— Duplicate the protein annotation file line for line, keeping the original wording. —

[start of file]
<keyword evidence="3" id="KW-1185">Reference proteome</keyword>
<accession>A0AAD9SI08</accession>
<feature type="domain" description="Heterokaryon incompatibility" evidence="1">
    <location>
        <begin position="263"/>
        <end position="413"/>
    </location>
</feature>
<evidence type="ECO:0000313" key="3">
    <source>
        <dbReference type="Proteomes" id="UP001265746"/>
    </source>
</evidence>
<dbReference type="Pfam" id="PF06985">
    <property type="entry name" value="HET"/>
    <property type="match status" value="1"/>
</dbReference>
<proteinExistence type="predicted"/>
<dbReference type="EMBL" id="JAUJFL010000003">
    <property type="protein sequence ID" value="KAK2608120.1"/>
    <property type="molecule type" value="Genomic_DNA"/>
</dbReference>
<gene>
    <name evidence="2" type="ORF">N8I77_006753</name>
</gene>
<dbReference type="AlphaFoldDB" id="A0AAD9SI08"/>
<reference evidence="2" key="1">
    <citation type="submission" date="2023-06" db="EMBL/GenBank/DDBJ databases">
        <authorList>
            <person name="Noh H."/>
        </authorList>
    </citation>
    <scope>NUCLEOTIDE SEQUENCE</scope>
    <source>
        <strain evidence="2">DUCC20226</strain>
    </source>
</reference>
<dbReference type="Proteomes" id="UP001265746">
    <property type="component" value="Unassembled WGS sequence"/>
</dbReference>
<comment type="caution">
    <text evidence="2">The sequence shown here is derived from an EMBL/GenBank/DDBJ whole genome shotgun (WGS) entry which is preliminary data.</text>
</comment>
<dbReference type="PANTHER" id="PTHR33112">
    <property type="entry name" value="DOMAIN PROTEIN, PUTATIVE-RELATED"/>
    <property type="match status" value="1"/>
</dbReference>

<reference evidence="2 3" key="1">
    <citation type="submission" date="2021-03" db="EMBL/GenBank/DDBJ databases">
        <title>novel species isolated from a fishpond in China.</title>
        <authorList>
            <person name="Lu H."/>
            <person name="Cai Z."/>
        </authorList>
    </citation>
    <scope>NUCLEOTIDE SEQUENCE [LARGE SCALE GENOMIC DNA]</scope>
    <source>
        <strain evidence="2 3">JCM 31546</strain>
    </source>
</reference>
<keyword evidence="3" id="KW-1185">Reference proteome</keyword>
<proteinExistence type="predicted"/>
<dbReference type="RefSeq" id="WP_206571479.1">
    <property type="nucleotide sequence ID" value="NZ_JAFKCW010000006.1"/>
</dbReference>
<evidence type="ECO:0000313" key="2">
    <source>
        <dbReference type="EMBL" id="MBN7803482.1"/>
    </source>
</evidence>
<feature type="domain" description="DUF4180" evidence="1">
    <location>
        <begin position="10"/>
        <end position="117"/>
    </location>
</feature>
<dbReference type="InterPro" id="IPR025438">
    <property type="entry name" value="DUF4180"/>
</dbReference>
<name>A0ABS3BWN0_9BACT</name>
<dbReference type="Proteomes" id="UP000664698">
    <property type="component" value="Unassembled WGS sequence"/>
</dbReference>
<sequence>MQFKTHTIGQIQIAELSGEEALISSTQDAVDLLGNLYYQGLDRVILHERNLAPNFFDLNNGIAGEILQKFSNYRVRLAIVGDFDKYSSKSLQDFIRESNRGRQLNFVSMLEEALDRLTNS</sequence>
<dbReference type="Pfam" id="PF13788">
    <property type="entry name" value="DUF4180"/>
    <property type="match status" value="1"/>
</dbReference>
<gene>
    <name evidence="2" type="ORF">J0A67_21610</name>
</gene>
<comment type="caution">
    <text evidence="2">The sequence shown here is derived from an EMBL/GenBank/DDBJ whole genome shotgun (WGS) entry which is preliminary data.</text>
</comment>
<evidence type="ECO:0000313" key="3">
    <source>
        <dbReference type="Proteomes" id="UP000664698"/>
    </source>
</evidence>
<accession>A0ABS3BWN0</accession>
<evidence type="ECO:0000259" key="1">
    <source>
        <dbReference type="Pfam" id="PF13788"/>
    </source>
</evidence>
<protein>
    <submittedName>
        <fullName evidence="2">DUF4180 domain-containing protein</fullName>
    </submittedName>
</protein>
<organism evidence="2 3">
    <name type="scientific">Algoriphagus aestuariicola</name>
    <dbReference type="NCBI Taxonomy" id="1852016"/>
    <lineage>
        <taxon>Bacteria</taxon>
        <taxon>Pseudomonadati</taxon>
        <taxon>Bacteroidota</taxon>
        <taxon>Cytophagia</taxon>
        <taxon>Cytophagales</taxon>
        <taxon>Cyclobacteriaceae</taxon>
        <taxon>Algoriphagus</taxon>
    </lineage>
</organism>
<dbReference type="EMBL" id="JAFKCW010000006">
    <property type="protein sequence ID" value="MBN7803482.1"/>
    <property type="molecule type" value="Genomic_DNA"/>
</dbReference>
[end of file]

<keyword evidence="3" id="KW-1185">Reference proteome</keyword>
<accession>A0AAD9SI08</accession>
<feature type="domain" description="Heterokaryon incompatibility" evidence="1">
    <location>
        <begin position="263"/>
        <end position="413"/>
    </location>
</feature>
<evidence type="ECO:0000313" key="3">
    <source>
        <dbReference type="Proteomes" id="UP001265746"/>
    </source>
</evidence>
<dbReference type="Pfam" id="PF06985">
    <property type="entry name" value="HET"/>
    <property type="match status" value="1"/>
</dbReference>
<proteinExistence type="predicted"/>
<dbReference type="EMBL" id="JAUJFL010000003">
    <property type="protein sequence ID" value="KAK2608120.1"/>
    <property type="molecule type" value="Genomic_DNA"/>
</dbReference>
<gene>
    <name evidence="2" type="ORF">N8I77_006753</name>
</gene>
<dbReference type="AlphaFoldDB" id="A0AAD9SI08"/>
<reference evidence="2" key="1">
    <citation type="submission" date="2023-06" db="EMBL/GenBank/DDBJ databases">
        <authorList>
            <person name="Noh H."/>
        </authorList>
    </citation>
    <scope>NUCLEOTIDE SEQUENCE</scope>
    <source>
        <strain evidence="2">DUCC20226</strain>
    </source>
</reference>
<dbReference type="Proteomes" id="UP001265746">
    <property type="component" value="Unassembled WGS sequence"/>
</dbReference>
<comment type="caution">
    <text evidence="2">The sequence shown here is derived from an EMBL/GenBank/DDBJ whole genome shotgun (WGS) entry which is preliminary data.</text>
</comment>
<dbReference type="PANTHER" id="PTHR33112">
    <property type="entry name" value="DOMAIN PROTEIN, PUTATIVE-RELATED"/>
    <property type="match status" value="1"/>
</dbReference>

<reference evidence="2 3" key="1">
    <citation type="submission" date="2021-03" db="EMBL/GenBank/DDBJ databases">
        <title>novel species isolated from a fishpond in China.</title>
        <authorList>
            <person name="Lu H."/>
            <person name="Cai Z."/>
        </authorList>
    </citation>
    <scope>NUCLEOTIDE SEQUENCE [LARGE SCALE GENOMIC DNA]</scope>
    <source>
        <strain evidence="2 3">JCM 31546</strain>
    </source>
</reference>
<keyword evidence="3" id="KW-1185">Reference proteome</keyword>
<proteinExistence type="predicted"/>
<dbReference type="RefSeq" id="WP_206571479.1">
    <property type="nucleotide sequence ID" value="NZ_JAFKCW010000006.1"/>
</dbReference>
<evidence type="ECO:0000313" key="2">
    <source>
        <dbReference type="EMBL" id="MBN7803482.1"/>
    </source>
</evidence>
<feature type="domain" description="DUF4180" evidence="1">
    <location>
        <begin position="10"/>
        <end position="117"/>
    </location>
</feature>
<dbReference type="InterPro" id="IPR025438">
    <property type="entry name" value="DUF4180"/>
</dbReference>
<name>A0ABS3BWN0_9BACT</name>
<dbReference type="Proteomes" id="UP000664698">
    <property type="component" value="Unassembled WGS sequence"/>
</dbReference>
<sequence>MQFKTHTIGQIQIAELSGEEALISSTQDAVDLLGNLYYQGLDRVILHERNLAPNFFDLNNGIAGEILQKFSNYRVRLAIVGDFDKYSSKSLQDFIRESNRGRQLNFVSMLEEALDRLTNS</sequence>
<dbReference type="Pfam" id="PF13788">
    <property type="entry name" value="DUF4180"/>
    <property type="match status" value="1"/>
</dbReference>
<gene>
    <name evidence="2" type="ORF">J0A67_21610</name>
</gene>
<comment type="caution">
    <text evidence="2">The sequence shown here is derived from an EMBL/GenBank/DDBJ whole genome shotgun (WGS) entry which is preliminary data.</text>
</comment>
<evidence type="ECO:0000313" key="3">
    <source>
        <dbReference type="Proteomes" id="UP000664698"/>
    </source>
</evidence>
<accession>A0ABS3BWN0</accession>
<evidence type="ECO:0000259" key="1">
    <source>
        <dbReference type="Pfam" id="PF13788"/>
    </source>
</evidence>
<protein>
    <submittedName>
        <fullName evidence="2">DUF4180 domain-containing protein</fullName>
    </submittedName>
</protein>
<organism evidence="2 3">
    <name type="scientific">Algoriphagus aestuariicola</name>
    <dbReference type="NCBI Taxonomy" id="1852016"/>
    <lineage>
        <taxon>Bacteria</taxon>
        <taxon>Pseudomonadati</taxon>
        <taxon>Bacteroidota</taxon>
        <taxon>Cytophagia</taxon>
        <taxon>Cytophagales</taxon>
        <taxon>Cyclobacteriaceae</taxon>
        <taxon>Algoriphagus</taxon>
    </lineage>
</organism>
<dbReference type="EMBL" id="JAFKCW010000006">
    <property type="protein sequence ID" value="MBN7803482.1"/>
    <property type="molecule type" value="Genomic_DNA"/>
</dbReference>